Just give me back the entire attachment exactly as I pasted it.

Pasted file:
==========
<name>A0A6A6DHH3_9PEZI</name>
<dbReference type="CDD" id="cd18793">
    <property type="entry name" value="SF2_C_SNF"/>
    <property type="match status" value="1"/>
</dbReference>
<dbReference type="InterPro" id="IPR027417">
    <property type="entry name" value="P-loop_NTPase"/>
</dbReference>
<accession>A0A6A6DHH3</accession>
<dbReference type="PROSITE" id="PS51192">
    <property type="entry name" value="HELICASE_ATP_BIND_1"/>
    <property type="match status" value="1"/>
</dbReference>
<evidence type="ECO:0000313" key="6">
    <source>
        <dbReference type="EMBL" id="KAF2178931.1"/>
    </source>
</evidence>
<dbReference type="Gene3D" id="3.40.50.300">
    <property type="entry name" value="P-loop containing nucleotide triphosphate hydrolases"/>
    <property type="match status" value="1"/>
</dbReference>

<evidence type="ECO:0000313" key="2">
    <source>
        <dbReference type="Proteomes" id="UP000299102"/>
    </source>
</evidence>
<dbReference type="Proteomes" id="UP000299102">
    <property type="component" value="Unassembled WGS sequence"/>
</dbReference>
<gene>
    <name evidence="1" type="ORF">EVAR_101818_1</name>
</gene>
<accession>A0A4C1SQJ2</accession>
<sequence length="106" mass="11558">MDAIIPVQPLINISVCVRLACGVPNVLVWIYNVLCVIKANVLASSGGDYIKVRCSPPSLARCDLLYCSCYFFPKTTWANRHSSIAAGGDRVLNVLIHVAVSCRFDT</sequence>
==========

<name>A0A6A6DHH3_9PEZI</name>
<dbReference type="CDD" id="cd18793">
    <property type="entry name" value="SF2_C_SNF"/>
    <property type="match status" value="1"/>
</dbReference>
<dbReference type="InterPro" id="IPR027417">
    <property type="entry name" value="P-loop_NTPase"/>
</dbReference>
<accession>A0A6A6DHH3</accession>
<dbReference type="PROSITE" id="PS51192">
    <property type="entry name" value="HELICASE_ATP_BIND_1"/>
    <property type="match status" value="1"/>
</dbReference>
<evidence type="ECO:0000313" key="6">
    <source>
        <dbReference type="EMBL" id="KAF2178931.1"/>
    </source>
</evidence>
<dbReference type="Gene3D" id="3.40.50.300">
    <property type="entry name" value="P-loop containing nucleotide triphosphate hydrolases"/>
    <property type="match status" value="1"/>
</dbReference>

<evidence type="ECO:0000313" key="2">
    <source>
        <dbReference type="Proteomes" id="UP000299102"/>
    </source>
</evidence>
<dbReference type="Proteomes" id="UP000299102">
    <property type="component" value="Unassembled WGS sequence"/>
</dbReference>
<gene>
    <name evidence="1" type="ORF">EVAR_101818_1</name>
</gene>
<accession>A0A4C1SQJ2</accession>
<sequence length="106" mass="11558">MDAIIPVQPLINISVCVRLACGVPNVLVWIYNVLCVIKANVLASSGGDYIKVRCSPPSLARCDLLYCSCYFFPKTTWANRHSSIAAGGDRVLNVLIHVAVSCRFDT</sequence>